The poet Carl Sandburg, referring to how Irving Berlin's 'White Christmas' captured the spirit of life in the U.S. in the early years of WWII. Cited in this morning's Wall Street Journal.

According to the WSJ Irving Berlin's White Christmas is the best-selling song of all time: "Guinness World Records puts its sales at more than 50 million copies, with album and other sales taking the total above 100 million."

Friday, December 04, 2009

tom thumb

tom thumb
Originally uploaded by suttonhoo
The sign may say "hamburgers" but it's pretty clear,
upon walking into this place just outside Ft. Dodge, Iowa,
that the place is known for pie.

Everyone in the joint has a slice before them, and the pastry
cases are full with freshly baked specimens in glass pie pans.

Sour cream raisin with a meringue mountain topper for the
brave; cherry for the traditionalist; rhubarb for me.

Posting by cameraphone from the road back to Omaha.

angel's wings, coat room

angel's wings, coat room
Originally uploaded by suttonhoo
Back at the church for sandwiches and
cake post-interment. (The church ladies
have been busy.)

Posting by cameraphone from Humboldt, IA

power up

power up
Originally uploaded by suttonhoo
Posting by cameraphone
from Omaha, NE


Originally uploaded by suttonhoo
Road tripping to Humboldt, Iowa from
Omaha, Nebraska to bury mr. hoo's gram.

Posting by cameraphone.

Thursday, December 03, 2009

shipping & receiving

shipping & receiving
Originally uploaded by suttonhoo
On a mission to find a good cup of
coffee in Omaha. So far: failing.

Posting by cameraphone.
Memorial service later.

Wednesday, December 02, 2009

nightscape, Iowa

like deep sea fish
angling by luminescence
combines crawl corn rows

Tuesday, December 01, 2009

conference call

conference call
Originally uploaded by suttonhoo
Posting by cameraphone
from the office

Sunday, November 29, 2009

blue hydrangeas & strawberries marinated in wine

blue hydrangeas & strawberries marinated in wine

The memory is of my grandmother, dropping a frozen strawberry into a glass of white wine.

Or maybe it was champagne.

Whichever it was it was filled to the brim and she drank it to the bottom, devouring the berry, laughing, alongside my Bompa, who drank -- did he have a glass of the same, or was it one of his martinis? Carefully created, as my father recently reminded me, by gently stirring the gin ("so as not to bruise it") and pouring it into a martini glass that had been prepared with a twist of lemon, expressed around the lip. If there was vermouth at all it was a trace of vapour only, released when he passed the open bottle over the glass like a priest blessing the saved with his smoky incensor.

They drank theirs while I had my root beer float and we watched the Sound of Music curled up on their davenport. (There were no couches in my grandmother's house, but there were three davenports.) When the credits rolled my grandmother sang "Climb Every Mountain", lustily smiling through her song, knowing every word, hitting every note.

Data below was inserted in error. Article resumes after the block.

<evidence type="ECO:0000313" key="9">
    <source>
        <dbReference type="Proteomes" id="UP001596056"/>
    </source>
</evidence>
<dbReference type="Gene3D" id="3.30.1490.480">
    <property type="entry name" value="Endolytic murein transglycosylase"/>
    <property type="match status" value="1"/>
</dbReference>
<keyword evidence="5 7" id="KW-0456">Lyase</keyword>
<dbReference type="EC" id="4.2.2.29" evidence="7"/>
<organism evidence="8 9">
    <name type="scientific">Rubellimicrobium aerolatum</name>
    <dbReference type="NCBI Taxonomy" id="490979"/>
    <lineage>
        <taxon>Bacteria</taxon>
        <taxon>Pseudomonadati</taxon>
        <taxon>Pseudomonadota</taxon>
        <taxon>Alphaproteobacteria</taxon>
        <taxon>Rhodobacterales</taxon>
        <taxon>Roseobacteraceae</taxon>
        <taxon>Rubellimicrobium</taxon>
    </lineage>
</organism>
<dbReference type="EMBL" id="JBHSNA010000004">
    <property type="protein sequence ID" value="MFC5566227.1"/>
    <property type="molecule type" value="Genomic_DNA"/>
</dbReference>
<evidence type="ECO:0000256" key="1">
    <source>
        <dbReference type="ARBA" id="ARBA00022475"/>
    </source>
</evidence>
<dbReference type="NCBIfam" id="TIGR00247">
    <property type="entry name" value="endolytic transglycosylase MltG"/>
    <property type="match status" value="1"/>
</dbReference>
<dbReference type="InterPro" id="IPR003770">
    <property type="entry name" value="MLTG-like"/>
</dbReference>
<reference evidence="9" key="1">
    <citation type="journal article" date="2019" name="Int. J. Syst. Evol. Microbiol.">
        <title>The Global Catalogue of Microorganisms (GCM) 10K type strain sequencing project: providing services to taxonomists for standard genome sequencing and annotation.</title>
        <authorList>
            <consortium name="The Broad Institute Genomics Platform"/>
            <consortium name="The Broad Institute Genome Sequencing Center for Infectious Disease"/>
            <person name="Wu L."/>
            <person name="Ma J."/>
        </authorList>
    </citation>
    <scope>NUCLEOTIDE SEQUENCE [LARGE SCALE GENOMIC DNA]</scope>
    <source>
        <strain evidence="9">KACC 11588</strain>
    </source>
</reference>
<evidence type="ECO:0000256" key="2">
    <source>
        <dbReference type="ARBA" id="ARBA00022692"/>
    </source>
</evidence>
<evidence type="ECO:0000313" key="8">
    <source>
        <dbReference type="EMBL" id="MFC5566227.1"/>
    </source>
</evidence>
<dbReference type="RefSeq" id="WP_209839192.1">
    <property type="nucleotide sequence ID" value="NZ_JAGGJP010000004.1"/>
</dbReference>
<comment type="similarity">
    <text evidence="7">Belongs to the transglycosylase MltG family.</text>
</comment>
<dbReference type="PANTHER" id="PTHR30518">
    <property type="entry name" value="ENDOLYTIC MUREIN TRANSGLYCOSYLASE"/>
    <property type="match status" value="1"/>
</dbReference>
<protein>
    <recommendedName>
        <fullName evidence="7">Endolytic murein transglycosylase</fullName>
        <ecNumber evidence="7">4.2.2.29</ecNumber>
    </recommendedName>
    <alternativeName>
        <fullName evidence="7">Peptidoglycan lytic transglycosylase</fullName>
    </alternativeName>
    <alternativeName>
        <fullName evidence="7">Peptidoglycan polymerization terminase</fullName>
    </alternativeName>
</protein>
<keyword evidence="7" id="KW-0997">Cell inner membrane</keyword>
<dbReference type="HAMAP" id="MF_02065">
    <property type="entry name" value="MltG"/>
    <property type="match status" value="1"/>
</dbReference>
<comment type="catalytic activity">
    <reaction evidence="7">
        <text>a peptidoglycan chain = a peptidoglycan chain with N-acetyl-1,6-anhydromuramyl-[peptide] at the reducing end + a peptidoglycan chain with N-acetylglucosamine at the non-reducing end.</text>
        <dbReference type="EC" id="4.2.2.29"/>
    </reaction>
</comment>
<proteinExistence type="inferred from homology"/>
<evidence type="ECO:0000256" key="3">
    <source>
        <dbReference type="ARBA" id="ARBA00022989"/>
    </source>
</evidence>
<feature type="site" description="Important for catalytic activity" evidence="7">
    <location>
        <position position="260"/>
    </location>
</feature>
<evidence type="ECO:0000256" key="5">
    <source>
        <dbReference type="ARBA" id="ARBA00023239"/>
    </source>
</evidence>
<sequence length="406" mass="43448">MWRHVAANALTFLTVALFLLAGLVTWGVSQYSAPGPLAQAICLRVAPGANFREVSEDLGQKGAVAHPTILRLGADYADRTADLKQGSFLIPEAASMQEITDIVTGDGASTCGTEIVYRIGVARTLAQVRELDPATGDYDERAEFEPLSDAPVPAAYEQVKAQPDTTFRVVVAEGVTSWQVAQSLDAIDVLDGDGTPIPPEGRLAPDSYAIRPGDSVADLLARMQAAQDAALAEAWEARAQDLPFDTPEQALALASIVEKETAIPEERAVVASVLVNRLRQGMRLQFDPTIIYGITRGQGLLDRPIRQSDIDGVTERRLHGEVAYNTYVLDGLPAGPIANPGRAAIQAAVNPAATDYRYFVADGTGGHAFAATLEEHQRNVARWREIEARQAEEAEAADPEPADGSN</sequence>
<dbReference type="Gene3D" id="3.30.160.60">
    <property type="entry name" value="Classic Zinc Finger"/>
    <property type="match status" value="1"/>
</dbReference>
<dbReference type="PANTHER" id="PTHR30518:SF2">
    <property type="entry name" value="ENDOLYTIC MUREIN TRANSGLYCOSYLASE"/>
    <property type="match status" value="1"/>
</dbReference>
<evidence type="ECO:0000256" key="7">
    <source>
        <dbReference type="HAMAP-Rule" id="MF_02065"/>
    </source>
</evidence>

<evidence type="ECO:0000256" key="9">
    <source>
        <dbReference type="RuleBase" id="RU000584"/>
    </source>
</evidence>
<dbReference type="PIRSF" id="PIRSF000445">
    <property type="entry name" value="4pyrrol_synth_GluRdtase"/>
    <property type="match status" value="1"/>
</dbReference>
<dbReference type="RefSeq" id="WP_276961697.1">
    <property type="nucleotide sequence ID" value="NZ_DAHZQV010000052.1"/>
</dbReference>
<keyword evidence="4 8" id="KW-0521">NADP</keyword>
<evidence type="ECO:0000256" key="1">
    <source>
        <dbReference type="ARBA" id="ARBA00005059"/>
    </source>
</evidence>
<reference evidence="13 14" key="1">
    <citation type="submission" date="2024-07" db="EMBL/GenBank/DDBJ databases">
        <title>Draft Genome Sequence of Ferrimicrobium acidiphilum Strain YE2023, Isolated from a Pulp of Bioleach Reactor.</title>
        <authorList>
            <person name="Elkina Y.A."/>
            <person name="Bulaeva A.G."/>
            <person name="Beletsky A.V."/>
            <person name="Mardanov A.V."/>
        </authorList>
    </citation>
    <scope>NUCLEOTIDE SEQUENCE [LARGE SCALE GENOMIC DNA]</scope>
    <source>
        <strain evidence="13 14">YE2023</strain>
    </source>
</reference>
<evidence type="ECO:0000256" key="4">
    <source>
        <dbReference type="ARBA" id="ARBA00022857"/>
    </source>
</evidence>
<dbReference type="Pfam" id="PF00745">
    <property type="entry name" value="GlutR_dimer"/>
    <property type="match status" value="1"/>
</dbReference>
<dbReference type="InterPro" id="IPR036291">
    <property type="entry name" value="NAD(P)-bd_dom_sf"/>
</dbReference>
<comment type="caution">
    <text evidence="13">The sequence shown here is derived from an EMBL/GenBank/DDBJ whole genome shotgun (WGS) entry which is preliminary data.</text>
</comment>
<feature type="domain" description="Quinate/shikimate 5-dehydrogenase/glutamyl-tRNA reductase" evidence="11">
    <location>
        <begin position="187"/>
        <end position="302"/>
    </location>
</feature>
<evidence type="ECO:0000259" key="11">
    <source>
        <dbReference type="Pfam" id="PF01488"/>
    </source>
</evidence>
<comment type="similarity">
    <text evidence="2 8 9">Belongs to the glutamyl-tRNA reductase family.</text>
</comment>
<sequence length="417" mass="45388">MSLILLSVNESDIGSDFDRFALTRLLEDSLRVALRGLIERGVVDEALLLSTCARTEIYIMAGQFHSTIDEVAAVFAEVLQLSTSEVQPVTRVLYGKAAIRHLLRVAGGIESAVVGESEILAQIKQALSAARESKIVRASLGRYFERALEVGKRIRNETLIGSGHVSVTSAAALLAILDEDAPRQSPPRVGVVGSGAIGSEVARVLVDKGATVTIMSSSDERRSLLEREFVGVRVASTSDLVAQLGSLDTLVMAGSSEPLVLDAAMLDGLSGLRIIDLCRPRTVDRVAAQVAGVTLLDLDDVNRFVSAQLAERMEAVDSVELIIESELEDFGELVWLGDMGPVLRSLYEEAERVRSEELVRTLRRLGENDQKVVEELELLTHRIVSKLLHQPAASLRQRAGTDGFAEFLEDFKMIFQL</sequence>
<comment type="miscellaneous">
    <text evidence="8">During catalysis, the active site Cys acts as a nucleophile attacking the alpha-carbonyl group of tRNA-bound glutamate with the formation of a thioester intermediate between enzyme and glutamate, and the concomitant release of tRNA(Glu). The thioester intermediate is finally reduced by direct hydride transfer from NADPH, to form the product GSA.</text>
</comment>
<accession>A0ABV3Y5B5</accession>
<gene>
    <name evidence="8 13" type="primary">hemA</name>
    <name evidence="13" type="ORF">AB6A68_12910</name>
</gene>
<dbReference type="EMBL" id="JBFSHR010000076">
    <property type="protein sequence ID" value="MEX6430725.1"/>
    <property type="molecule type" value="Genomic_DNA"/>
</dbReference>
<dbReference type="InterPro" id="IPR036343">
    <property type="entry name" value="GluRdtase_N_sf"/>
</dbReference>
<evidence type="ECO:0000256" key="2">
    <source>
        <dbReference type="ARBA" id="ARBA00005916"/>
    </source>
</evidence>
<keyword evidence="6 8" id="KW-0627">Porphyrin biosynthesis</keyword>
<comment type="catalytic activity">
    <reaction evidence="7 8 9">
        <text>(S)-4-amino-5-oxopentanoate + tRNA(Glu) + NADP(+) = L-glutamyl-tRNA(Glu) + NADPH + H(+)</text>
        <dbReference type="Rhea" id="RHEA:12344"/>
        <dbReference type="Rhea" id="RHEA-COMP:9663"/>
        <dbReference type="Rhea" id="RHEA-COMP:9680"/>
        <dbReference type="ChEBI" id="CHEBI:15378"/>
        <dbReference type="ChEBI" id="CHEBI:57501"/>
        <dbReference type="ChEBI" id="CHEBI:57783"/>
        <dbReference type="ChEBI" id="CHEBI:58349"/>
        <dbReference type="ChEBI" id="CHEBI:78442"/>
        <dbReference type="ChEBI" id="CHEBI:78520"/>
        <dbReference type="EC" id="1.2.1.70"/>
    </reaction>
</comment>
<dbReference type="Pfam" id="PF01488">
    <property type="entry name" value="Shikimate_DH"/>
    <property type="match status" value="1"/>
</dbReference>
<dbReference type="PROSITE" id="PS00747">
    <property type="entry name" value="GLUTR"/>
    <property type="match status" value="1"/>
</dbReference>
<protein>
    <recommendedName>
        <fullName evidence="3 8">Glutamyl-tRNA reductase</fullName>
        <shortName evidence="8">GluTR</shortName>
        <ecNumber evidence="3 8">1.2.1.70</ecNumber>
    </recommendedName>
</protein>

They said it would come like this: memories welling up from the dark earth long after it was carefully tamped down. This one was triggered as I tore through the index of Ginette Mathiot's classic I Know How to Cook, recently released in translation by Phaidon, and spotted the strawberry recipe. I was looking for ways to prepare the abundance of celeriac (p. 523), turnips (p. 559), carrots (p. 520) and squash (no squash. squab. but no squash) that I've acquired from my winter CSA share.

I'm pretty sure this is a cry I've been cradling in reserve ever since we drove the distance this last week to Omaha and I stepped into Mr. Hoo's dying grandmother's room, turned off the fierce fluorescent over her head and pulled open the curtains to allow the morning light into the room.

I was startled by the hydrangea bush that stood in the sunlight just beyond the glass: dried, brown, done. Close kin to the blue bush that bloomed bright outside my grandmother's window this last summer, while she made her last ascent.

Strawberries Marinated in Wine
fraises au jus

Scant 4 1/4 cups strawberries
Superfine sugar to taste
1/2 bottle red wine, maraschino liqueur or Champagne, chilled

Prepare several hours in advance. Wash, drain and trim the strawberries and place in a bowl. Add sugar to taste and just cover the fruit with wine, maraschino liqueur or Champagne. Macerate in the refrigerator for several hours before serving.

Saturday, November 28, 2009

we'll keep the moon beside us

Video: ลอยโคมยี่เป็ง (Yi Peng Festival)

If you can't make it to Thailand for the lighting of the lanterns, you can always pick up a pack of three Firefly Lanterns from the Science Museum in London »

Friday, November 27, 2009


Originally uploaded by suttonhoo
Practice this thought now; turn it over in your mind; fabricate a muscle memory inside your imagination. Because when the day comes and you approach the bed of the dying your first impulse will be to say nothing. She may almost certainly say nothing to you. You may sit stiffly and look on politely before you look away. It may seem impolite to stare as her breath grows labored and her eyes grow wide.